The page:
1912 map of Frodingham station and some of the vast steel works complex.
Courtesy National Library of Scotland Maps.

Sometimes consequences were more severe. On 20 April 1915 Great Central Railway goods guard Albert Scott, 24, was uncoupling wagons from his train at Frodingham. He walked too close to an adjacent branch of the Frodingham Iron & Steel Works. A Works loco was shunting on the line, which struck Scott, running over his left leg. It was later amputated. The report found that the Works’ engine driver couldn’t see Scott until it was too late.

 

1911 Bathgate Lower station, including the steel works with its private connection.
Courtesy National Library of Scotland Maps.

On 27 January 1914 at Bathgate Lower, Midlothian, North British Railway goods guard A Scoon was working on wagons being moved into a siding in the West Lothian Steel Sheet Rolling Mills & Shovel Works. The report gives us some nice detail about this bit of the works: the floor ‘is laid with cast-iron plates’ and Scoon was wearing hob-nailed boots. Scoon ran ahead of the wagons but slipped on the floor plates and fell. Fortunately he only bruised his left leg – it could have been a lot worse (1914 Quarter 1, Appendix C).

Two diesels haul two torpedo ladle wagons along railway lines at the Appleby Frodingham plant.

Two diesels hauling torpedo ladle wagons full of molten metal at the Appleby Frodingham site.

Perhaps the most remarkable case in our data is that of London and North Eastern Railway foreman, W Bucknall. Part of his role was ‘to keep trace of the railway-owned wagons on the Appleby-Frodingham Steel Company’s premises.’ This meant he had access to the railway spaces of the steel company’s site. On 13 June 1935, at 9.35am, he was walking in an 11foot space between two tracks when a loco hauling four ladles of molton slag stopped beside him and then reversed. When they set back ‘some molten metal splashed from one of the ladles in his direction, and in jumping aside to avoid it, he became foul of the adjoining line.’ Unfortuately for Bucknall, at that moment another works engine was approaching, and it hit him, causing severe (though unspecified) injuries. Inspector JLM Moore found no fault with anyone – other than Bucknall ‘who was well acquainted with this traffic [and] would have been better advised had he kept further from the ladles from the start’ (1935 Quarter 2, Appendix B).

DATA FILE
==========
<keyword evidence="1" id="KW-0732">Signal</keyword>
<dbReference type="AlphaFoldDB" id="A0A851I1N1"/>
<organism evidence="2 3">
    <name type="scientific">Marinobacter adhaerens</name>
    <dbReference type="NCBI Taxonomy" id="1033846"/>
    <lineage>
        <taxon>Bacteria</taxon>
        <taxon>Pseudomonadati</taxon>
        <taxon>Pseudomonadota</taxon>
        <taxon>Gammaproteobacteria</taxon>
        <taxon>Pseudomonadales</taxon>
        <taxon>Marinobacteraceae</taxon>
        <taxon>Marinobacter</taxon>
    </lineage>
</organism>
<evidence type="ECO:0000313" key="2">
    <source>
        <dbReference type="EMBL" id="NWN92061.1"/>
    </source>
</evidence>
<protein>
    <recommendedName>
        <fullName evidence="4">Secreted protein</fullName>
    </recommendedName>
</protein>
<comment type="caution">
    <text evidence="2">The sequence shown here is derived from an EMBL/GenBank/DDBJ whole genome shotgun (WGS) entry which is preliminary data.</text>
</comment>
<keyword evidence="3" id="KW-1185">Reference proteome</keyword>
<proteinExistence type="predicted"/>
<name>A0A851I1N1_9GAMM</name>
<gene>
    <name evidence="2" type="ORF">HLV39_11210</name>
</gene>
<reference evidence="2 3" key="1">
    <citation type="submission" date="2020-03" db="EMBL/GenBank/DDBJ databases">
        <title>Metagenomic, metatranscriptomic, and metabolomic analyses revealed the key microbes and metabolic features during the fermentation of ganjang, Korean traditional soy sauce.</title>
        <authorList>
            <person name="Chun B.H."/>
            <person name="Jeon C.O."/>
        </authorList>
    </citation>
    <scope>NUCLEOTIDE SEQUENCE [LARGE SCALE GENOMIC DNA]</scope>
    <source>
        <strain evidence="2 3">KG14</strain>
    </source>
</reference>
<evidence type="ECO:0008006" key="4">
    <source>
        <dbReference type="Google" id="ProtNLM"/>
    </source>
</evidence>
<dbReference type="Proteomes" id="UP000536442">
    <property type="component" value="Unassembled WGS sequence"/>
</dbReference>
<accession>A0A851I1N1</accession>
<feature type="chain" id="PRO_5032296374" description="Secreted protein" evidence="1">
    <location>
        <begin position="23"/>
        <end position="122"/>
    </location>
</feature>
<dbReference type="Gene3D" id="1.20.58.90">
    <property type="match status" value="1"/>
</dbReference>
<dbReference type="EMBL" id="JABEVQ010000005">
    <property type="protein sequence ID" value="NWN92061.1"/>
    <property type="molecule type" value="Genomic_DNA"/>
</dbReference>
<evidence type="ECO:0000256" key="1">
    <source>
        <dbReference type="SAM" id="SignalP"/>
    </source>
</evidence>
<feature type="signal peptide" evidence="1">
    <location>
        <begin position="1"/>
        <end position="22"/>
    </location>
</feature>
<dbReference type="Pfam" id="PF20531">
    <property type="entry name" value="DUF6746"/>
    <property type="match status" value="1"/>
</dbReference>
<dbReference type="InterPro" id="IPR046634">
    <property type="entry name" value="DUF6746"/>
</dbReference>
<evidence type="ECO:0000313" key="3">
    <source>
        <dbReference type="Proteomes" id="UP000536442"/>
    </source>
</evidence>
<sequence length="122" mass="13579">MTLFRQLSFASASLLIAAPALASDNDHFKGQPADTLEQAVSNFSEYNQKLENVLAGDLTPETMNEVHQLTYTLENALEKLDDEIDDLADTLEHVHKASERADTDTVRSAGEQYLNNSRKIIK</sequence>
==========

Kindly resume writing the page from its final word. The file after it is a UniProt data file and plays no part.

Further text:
Those are some of the accidents found in our current and immediately forthcoming data which feature steel works as a setting. As we add more cases – for example, those in which National Union of Railwaymen members were involved – we may well find further accidents which feature steel works as locations. We’re keen to hear about the railway accidents inside steel works, too, so please let us know if you’re aware of any!

 

Postscript

This isn’t the first time I’ve been to a steelworks, either. I was fortunate enough to go on a tour of an operational steel mill in Pittsburgh in 2009 and see hot steel being cut – very dramatic, and very noisy (even with ear defenders!).

On that same trip we also went out to one of derelict, turn-of-the-19th-century mills a short ride away. That was another piece of amazing engineering, very much of its time. Its rail connection had long since been cut, though stranded in the wasteland surrounding what was left of the mill was a torpedo car, used to transport molten metal: very impressive.

This post emerged from a Twitter thread put together in 2020, for the ‘Social Worlds of Steel’ Twitter conference – thanks to all involved in that conference for a fascinating two days! The conference can be found with #SWOS20.